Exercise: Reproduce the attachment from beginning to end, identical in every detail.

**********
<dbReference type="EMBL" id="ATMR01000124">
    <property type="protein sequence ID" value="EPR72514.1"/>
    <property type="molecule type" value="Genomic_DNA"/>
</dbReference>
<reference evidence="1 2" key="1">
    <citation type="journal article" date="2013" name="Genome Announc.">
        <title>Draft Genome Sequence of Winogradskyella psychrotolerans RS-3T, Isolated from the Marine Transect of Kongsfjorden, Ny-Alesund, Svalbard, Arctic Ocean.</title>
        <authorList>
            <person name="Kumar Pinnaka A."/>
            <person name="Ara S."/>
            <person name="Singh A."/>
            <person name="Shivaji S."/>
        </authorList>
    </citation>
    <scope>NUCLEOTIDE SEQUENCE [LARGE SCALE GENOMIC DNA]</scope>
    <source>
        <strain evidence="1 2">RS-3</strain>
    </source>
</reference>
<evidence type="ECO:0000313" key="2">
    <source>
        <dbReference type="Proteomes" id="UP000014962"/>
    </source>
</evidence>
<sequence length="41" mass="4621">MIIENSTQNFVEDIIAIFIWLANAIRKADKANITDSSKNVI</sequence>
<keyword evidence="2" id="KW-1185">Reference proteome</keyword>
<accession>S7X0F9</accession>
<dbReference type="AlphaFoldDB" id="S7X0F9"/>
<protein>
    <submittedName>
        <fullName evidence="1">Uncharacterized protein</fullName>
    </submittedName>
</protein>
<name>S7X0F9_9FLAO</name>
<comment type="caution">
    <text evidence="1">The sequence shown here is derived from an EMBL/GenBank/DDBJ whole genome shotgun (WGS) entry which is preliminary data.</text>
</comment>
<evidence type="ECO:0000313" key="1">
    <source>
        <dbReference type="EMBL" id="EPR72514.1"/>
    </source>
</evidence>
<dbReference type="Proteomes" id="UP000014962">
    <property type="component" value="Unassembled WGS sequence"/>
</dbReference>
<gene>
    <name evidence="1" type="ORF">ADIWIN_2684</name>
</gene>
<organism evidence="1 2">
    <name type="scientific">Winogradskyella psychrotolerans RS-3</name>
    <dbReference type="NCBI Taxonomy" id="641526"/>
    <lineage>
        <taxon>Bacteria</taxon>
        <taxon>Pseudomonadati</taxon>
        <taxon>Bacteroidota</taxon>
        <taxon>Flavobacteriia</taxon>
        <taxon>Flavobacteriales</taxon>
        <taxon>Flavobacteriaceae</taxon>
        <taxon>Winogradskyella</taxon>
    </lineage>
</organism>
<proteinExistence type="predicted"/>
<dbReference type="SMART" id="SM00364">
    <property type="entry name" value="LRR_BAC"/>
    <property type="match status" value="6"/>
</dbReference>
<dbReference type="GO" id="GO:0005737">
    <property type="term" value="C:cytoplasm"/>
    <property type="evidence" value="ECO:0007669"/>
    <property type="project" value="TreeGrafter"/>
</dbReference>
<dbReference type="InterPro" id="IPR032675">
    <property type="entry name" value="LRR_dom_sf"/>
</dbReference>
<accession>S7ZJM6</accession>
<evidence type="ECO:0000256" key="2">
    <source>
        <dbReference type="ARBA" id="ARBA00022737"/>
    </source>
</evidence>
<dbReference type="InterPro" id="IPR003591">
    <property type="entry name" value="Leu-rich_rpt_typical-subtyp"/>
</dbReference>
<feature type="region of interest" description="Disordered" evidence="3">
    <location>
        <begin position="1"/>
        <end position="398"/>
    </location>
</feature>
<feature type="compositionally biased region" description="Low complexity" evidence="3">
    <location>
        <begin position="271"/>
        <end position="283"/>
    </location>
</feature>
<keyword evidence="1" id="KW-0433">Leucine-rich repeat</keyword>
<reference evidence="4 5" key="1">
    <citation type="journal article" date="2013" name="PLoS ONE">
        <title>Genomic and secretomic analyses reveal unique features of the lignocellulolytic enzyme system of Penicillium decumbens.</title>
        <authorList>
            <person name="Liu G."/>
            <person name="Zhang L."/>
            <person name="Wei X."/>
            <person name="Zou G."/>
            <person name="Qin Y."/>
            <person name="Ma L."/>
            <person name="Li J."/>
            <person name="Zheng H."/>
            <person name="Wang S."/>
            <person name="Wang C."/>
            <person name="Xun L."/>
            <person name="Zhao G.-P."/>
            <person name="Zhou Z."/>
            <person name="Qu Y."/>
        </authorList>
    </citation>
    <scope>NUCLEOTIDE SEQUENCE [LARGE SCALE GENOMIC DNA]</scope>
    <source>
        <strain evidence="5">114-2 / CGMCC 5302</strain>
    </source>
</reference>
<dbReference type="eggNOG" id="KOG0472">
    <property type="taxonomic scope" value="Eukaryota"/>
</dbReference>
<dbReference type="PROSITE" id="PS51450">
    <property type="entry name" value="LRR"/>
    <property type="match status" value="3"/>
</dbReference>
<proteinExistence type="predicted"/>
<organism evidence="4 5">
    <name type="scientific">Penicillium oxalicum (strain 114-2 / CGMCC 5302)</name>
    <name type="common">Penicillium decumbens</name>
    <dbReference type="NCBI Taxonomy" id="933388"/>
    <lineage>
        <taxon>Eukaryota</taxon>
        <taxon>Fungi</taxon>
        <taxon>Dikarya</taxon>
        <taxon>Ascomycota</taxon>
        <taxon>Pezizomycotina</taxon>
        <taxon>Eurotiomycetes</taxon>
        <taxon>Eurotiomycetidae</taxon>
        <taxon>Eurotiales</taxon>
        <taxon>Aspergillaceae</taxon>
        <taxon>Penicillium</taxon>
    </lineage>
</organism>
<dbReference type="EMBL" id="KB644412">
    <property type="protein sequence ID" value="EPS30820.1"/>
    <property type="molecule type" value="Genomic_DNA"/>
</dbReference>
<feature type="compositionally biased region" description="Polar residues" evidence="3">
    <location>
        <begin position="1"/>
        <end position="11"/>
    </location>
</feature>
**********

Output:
<dbReference type="EMBL" id="ATMR01000124">
    <property type="protein sequence ID" value="EPR72514.1"/>
    <property type="molecule type" value="Genomic_DNA"/>
</dbReference>
<reference evidence="1 2" key="1">
    <citation type="journal article" date="2013" name="Genome Announc.">
        <title>Draft Genome Sequence of Winogradskyella psychrotolerans RS-3T, Isolated from the Marine Transect of Kongsfjorden, Ny-Alesund, Svalbard, Arctic Ocean.</title>
        <authorList>
            <person name="Kumar Pinnaka A."/>
            <person name="Ara S."/>
            <person name="Singh A."/>
            <person name="Shivaji S."/>
        </authorList>
    </citation>
    <scope>NUCLEOTIDE SEQUENCE [LARGE SCALE GENOMIC DNA]</scope>
    <source>
        <strain evidence="1 2">RS-3</strain>
    </source>
</reference>
<evidence type="ECO:0000313" key="2">
    <source>
        <dbReference type="Proteomes" id="UP000014962"/>
    </source>
</evidence>
<sequence length="41" mass="4621">MIIENSTQNFVEDIIAIFIWLANAIRKADKANITDSSKNVI</sequence>
<keyword evidence="2" id="KW-1185">Reference proteome</keyword>
<accession>S7X0F9</accession>
<dbReference type="AlphaFoldDB" id="S7X0F9"/>
<protein>
    <submittedName>
        <fullName evidence="1">Uncharacterized protein</fullName>
    </submittedName>
</protein>
<name>S7X0F9_9FLAO</name>
<comment type="caution">
    <text evidence="1">The sequence shown here is derived from an EMBL/GenBank/DDBJ whole genome shotgun (WGS) entry which is preliminary data.</text>
</comment>
<evidence type="ECO:0000313" key="1">
    <source>
        <dbReference type="EMBL" id="EPR72514.1"/>
    </source>
</evidence>
<dbReference type="Proteomes" id="UP000014962">
    <property type="component" value="Unassembled WGS sequence"/>
</dbReference>
<gene>
    <name evidence="1" type="ORF">ADIWIN_2684</name>
</gene>
<organism evidence="1 2">
    <name type="scientific">Winogradskyella psychrotolerans RS-3</name>
    <dbReference type="NCBI Taxonomy" id="641526"/>
    <lineage>
        <taxon>Bacteria</taxon>
        <taxon>Pseudomonadati</taxon>
        <taxon>Bacteroidota</taxon>
        <taxon>Flavobacteriia</taxon>
        <taxon>Flavobacteriales</taxon>
        <taxon>Flavobacteriaceae</taxon>
        <taxon>Winogradskyella</taxon>
    </lineage>
</organism>
<proteinExistence type="predicted"/>
<dbReference type="SMART" id="SM00364">
    <property type="entry name" value="LRR_BAC"/>
    <property type="match status" value="6"/>
</dbReference>
<dbReference type="GO" id="GO:0005737">
    <property type="term" value="C:cytoplasm"/>
    <property type="evidence" value="ECO:0007669"/>
    <property type="project" value="TreeGrafter"/>
</dbReference>
<dbReference type="InterPro" id="IPR032675">
    <property type="entry name" value="LRR_dom_sf"/>
</dbReference>
<accession>S7ZJM6</accession>
<evidence type="ECO:0000256" key="2">
    <source>
        <dbReference type="ARBA" id="ARBA00022737"/>
    </source>
</evidence>
<dbReference type="InterPro" id="IPR003591">
    <property type="entry name" value="Leu-rich_rpt_typical-subtyp"/>
</dbReference>
<feature type="region of interest" description="Disordered" evidence="3">
    <location>
        <begin position="1"/>
        <end position="398"/>
    </location>
</feature>
<feature type="compositionally biased region" description="Low complexity" evidence="3">
    <location>
        <begin position="271"/>
        <end position="283"/>
    </location>
</feature>
<keyword evidence="1" id="KW-0433">Leucine-rich repeat</keyword>
<reference evidence="4 5" key="1">
    <citation type="journal article" date="2013" name="PLoS ONE">
        <title>Genomic and secretomic analyses reveal unique features of the lignocellulolytic enzyme system of Penicillium decumbens.</title>
        <authorList>
            <person name="Liu G."/>
            <person name="Zhang L."/>
            <person name="Wei X."/>
            <person name="Zou G."/>
            <person name="Qin Y."/>
            <person name="Ma L."/>
            <person name="Li J."/>
            <person name="Zheng H."/>
            <person name="Wang S."/>
            <person name="Wang C."/>
            <person name="Xun L."/>
            <person name="Zhao G.-P."/>
            <person name="Zhou Z."/>
            <person name="Qu Y."/>
        </authorList>
    </citation>
    <scope>NUCLEOTIDE SEQUENCE [LARGE SCALE GENOMIC DNA]</scope>
    <source>
        <strain evidence="5">114-2 / CGMCC 5302</strain>
    </source>
</reference>
<dbReference type="eggNOG" id="KOG0472">
    <property type="taxonomic scope" value="Eukaryota"/>
</dbReference>
<dbReference type="PROSITE" id="PS51450">
    <property type="entry name" value="LRR"/>
    <property type="match status" value="3"/>
</dbReference>
<proteinExistence type="predicted"/>
<organism evidence="4 5">
    <name type="scientific">Penicillium oxalicum (strain 114-2 / CGMCC 5302)</name>
    <name type="common">Penicillium decumbens</name>
    <dbReference type="NCBI Taxonomy" id="933388"/>
    <lineage>
        <taxon>Eukaryota</taxon>
        <taxon>Fungi</taxon>
        <taxon>Dikarya</taxon>
        <taxon>Ascomycota</taxon>
        <taxon>Pezizomycotina</taxon>
        <taxon>Eurotiomycetes</taxon>
        <taxon>Eurotiomycetidae</taxon>
        <taxon>Eurotiales</taxon>
        <taxon>Aspergillaceae</taxon>
        <taxon>Penicillium</taxon>
    </lineage>
</organism>
<dbReference type="EMBL" id="KB644412">
    <property type="protein sequence ID" value="EPS30820.1"/>
    <property type="molecule type" value="Genomic_DNA"/>
</dbReference>
<feature type="compositionally biased region" description="Polar residues" evidence="3">
    <location>
        <begin position="1"/>
        <end position="11"/>
    </location>
</feature>